Federal regulators have approved a key permit needed by Byhalia Connection Pipeline to begin construction on a controversial oil pipeline through Southwest Memphis, according to a company spokesman.
The U.S. Army Corps of Engineers has approved a Nationwide Permit 12 for the pipeline project, said Jeff Cosola, a public affairs advisor for Plains All American, which is building the Byhalia Connection Pipeline as a joint venture with Valero Energy. The permit gives the company a fast-track process that requires a single federal permit for water crossings rather than individual permits for each, and does not require companies to produce an environmental impact statement or notify the public at any point in the process.
“Following more than 10,000 hours of environmental field study and analysis, the Byhalia Connection Pipeline project has obtained the U.S. Army Corps of Engineers Nationwide Permit 12, a federal permit only available for projects that will have minimal impacts on the environment,” Cosola said. “Obtaining the Nationwide Permit 12 is a key step in the project; we look forward to safely and responsibly building and operating a pipeline that will be a long-term benefit to the community.”
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Byhalia Pipeline has said it planned to begin construction early this year, and the project is expected to take about nine months. Cosola, however, said Wednesday that while the company has the permits it needs to begin construction, they haven’t determined when construction will start.
The company unveiled plans in late 2019 to build a 45-mile pipeline from Valero Memphis Refinery to a Valero facility in Marshall County, Mississippi. The pipeline would run through predominantly Black communities in Memphis, including Westwood, Boxtown and Whitehaven.
Community fights permit
A coalition of local residents, activists, environmentalists, attorneys and elected officials have rallied against the pipeline, calling it environmental racism and a potential long-term detriment to the community.
The Southern Environmental Law Center along with Protect Our Aquifer and the Tennessee Chapter of The Sierra Club sent a letter to the Corps in December asking the agency not to approve the permit because it would run above the Memphis Sand aquifer and through a wellfield owned by the Memphis Light, Gas and Water Division, posing a risk to the city’s water supply.
George Nolan, senior attorney for the Southern Environmental Law Center, in a statement, called the Corps decision “deeply troubling.”
“It’s outrageous that no federal or state agency is taking responsibility for looking at the risks posed to Memphis’ drinking water source by the siting of this pipeline,” Nolan said. “We disagree with the Corps and think it’s terrible that the pipeline company chose to cut the public out of the process and fast track the permit instead of being the good community partner it claims to be.”
U.S. Rep. Steve Cohen met with and sent a letter last month to Corps officials asking the agency not to fast-track approval of the permit and to consider environmental justice in their decision. Col. Zachary Miller, Memphis District commander, responded to Cohen Feb. 5 answering the congressman’s questions and explaining their decision to approve the permit.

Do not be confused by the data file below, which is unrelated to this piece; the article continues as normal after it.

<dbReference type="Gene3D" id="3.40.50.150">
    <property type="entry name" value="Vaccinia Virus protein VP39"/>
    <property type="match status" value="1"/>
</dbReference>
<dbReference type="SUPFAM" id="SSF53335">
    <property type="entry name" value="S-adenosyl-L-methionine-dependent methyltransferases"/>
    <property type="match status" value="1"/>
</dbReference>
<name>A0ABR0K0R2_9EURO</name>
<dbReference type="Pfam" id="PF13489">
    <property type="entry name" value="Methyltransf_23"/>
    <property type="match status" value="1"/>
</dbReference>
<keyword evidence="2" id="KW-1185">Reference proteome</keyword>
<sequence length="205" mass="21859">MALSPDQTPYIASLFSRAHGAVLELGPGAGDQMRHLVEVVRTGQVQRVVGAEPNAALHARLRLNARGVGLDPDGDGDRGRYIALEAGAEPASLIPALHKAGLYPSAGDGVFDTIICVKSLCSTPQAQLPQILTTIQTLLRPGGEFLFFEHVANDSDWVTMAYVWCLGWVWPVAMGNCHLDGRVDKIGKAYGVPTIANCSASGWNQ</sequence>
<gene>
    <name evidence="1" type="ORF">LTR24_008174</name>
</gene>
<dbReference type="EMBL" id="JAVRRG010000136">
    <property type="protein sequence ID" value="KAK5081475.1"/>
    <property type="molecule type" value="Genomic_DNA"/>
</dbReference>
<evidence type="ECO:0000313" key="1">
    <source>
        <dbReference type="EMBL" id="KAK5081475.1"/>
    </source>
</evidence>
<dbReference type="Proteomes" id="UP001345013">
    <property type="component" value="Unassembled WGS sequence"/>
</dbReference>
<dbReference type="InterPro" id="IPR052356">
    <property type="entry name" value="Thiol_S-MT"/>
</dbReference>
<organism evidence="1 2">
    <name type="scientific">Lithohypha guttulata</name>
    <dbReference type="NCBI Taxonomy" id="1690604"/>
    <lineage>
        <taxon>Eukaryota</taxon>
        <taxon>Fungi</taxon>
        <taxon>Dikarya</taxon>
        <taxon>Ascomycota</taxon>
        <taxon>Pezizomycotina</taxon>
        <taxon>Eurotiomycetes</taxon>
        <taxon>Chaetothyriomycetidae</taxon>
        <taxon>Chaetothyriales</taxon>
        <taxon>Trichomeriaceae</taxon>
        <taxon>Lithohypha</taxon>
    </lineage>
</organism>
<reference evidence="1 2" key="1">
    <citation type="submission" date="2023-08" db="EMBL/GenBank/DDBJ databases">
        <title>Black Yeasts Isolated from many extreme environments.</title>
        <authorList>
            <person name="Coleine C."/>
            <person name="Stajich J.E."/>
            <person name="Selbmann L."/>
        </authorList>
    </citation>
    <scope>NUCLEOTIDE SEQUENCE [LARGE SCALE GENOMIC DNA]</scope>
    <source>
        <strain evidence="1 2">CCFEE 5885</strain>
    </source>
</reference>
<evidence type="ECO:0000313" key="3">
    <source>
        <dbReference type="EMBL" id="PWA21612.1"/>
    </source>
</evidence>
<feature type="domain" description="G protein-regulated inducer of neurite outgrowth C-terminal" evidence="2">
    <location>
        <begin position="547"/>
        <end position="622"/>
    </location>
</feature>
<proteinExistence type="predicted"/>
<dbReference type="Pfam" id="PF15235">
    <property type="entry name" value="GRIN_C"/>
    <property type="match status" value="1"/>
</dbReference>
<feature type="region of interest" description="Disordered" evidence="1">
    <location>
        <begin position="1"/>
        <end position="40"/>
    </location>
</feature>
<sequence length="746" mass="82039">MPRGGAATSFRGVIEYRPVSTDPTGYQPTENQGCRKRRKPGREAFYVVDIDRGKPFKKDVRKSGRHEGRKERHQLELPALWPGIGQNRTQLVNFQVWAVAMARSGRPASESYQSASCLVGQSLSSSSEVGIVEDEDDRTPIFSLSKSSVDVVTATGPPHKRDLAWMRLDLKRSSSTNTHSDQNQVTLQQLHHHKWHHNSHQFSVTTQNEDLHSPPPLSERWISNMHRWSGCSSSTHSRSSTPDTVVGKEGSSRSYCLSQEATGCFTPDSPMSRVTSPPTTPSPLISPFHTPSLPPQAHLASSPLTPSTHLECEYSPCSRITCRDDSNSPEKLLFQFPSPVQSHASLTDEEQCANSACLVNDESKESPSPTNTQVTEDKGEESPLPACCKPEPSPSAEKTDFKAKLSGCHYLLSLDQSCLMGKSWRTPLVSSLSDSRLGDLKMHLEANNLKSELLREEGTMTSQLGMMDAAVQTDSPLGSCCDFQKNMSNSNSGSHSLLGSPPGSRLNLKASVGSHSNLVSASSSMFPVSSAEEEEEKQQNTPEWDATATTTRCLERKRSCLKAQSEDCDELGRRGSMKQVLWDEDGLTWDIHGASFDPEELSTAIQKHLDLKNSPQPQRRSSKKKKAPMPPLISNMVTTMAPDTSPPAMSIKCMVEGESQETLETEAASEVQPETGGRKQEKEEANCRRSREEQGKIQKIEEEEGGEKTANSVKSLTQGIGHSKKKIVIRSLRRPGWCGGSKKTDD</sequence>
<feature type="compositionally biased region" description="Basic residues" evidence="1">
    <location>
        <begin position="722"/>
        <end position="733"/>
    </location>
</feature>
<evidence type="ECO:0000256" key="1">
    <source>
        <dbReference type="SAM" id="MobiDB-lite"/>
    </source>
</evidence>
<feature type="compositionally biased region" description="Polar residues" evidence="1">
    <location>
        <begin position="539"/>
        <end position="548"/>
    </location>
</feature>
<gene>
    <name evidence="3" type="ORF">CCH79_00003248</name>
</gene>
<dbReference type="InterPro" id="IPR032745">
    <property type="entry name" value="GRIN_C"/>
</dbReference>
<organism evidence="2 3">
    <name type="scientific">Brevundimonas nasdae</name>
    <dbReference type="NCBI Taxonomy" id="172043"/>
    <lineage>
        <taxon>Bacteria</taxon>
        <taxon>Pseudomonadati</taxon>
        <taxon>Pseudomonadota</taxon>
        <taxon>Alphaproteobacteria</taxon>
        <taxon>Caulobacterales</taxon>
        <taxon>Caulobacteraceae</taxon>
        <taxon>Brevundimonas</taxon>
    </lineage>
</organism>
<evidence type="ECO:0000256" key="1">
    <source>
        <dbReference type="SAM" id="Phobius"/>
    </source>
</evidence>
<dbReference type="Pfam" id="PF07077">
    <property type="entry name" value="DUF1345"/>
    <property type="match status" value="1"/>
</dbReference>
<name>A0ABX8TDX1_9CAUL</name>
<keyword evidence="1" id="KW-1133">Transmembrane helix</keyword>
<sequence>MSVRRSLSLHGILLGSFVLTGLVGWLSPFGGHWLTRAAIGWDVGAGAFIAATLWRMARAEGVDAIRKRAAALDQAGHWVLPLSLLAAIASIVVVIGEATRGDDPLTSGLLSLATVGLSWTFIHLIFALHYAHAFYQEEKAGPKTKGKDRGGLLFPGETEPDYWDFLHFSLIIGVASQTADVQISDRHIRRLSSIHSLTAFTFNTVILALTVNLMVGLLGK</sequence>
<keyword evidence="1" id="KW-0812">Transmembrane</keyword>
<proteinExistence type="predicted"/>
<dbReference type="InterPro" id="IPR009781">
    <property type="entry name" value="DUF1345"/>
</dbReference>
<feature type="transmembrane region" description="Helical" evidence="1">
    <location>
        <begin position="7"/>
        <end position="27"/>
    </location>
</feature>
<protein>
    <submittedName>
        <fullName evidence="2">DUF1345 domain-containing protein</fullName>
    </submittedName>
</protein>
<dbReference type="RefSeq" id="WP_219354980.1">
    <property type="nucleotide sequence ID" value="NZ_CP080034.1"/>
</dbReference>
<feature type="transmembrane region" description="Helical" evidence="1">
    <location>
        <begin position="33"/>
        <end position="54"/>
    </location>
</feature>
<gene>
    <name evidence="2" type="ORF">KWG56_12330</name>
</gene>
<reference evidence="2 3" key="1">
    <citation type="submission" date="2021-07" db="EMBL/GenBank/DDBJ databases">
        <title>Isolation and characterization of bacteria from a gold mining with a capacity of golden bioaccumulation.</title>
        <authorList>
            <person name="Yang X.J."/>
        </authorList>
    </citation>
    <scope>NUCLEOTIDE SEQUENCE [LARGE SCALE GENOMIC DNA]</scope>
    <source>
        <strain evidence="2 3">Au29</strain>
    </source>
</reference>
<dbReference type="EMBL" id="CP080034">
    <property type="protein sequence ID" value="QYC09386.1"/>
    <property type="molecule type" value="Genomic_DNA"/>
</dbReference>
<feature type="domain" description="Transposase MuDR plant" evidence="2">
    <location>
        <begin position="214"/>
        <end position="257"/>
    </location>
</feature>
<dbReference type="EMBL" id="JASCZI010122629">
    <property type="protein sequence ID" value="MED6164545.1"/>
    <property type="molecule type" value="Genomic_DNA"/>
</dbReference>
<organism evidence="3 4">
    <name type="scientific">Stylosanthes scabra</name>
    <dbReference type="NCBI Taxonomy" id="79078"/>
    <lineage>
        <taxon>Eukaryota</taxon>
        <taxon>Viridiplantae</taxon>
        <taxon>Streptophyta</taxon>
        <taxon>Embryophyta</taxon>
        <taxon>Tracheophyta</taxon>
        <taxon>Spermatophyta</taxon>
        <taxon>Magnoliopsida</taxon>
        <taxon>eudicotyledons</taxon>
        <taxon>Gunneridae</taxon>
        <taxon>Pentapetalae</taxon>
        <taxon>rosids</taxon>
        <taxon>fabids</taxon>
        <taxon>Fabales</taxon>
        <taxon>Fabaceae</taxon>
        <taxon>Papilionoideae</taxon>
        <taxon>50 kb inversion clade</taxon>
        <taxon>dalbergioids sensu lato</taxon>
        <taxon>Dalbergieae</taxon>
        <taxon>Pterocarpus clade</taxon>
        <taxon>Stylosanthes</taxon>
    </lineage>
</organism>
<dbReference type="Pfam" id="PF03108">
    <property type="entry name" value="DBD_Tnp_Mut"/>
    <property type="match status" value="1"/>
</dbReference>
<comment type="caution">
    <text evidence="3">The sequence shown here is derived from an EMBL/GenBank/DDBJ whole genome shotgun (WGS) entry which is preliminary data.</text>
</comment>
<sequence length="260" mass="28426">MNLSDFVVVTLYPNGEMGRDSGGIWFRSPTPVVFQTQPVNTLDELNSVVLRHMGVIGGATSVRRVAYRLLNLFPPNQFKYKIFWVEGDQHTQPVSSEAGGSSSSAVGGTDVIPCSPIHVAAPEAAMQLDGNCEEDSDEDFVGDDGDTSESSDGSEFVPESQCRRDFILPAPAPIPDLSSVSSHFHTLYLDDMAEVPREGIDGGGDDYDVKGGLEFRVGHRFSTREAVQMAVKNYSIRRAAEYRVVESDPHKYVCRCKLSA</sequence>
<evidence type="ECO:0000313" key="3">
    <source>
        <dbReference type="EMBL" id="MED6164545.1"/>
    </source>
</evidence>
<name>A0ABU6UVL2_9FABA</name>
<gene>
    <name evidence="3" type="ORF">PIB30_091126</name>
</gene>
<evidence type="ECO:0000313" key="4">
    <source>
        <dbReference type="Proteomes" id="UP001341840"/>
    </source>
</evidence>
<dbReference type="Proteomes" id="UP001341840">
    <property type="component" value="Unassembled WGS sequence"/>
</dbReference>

In the letter, Miller said the proposed pipeline is within the environmental impact limits of the permit and that the agency doesn’t have the authority to stop the pipeline based on the pipeline’s operation and risks to the aquifer.
“USACE understands the concerns but lacks jurisdiction to require changes to the pipeline alignment or to regulate groundwater or discharges into groundwater,” Miller said.
Roger Allan, deputy chief of the regulatory division of the Corps, said the permit isn’t a wholesale approval of the project.
“If we verify a nationwide permit, it does not give them the authority to ignore any other state, local, regional laws or regulation. Our permits don’t convey property rights. … They would still be required to follow and obtain any other necessary permits and approvals and follow other laws and regulations.”
Justin J. Pearson, spokesperson for Memphis Community Against the Pipeline, said he isn’t discouraged by the Corps’ decision because it isn’t “gospel.” He said it proves that the pipeline is a city and county issue rather than a federal one, contrary to what some city and county officials have suggested.
“We always knew local government has a role to play here. Now, they have the most significant role — to choose the pipeline company or choose Memphians,” Pearson said.
Byhalia Pipeline already owns at least 34 easements in Shelby County through agreements with landowners, property records show, and they’ve filed eminent domain cases against nine Shelby County owners. Eminent domain is usually a government power to take land from people with just compensation, but only for projects that benefit the public. The Trump administration made it easier for the companies to use the power.
Monday, the Shelby County Board of Commissioners pushed back a decision to sell land to Byhalia Pipeline until mid-March. Meanwhile, the Memphis City Council Public Works, Solid Waste and General Services Committee will reconsider a resolution Feb. 16 to condemn the pipeline and urge MLGW not to give an easement to the company.
The Tennessee Department of Environment and Conservation granted Byhalia Pipeline a state-level water permit in November. Organizers from Memphis Community Against the Pipeline appealed the decision in December, however, TDEC has not yet taken action in response to the appeal.
This is a developing story and will be updated as new information becomes available.
Carrington J. Tatum is a corps member with Report for America, a national service program that places journalists in local newsrooms. Email him at email@example.com
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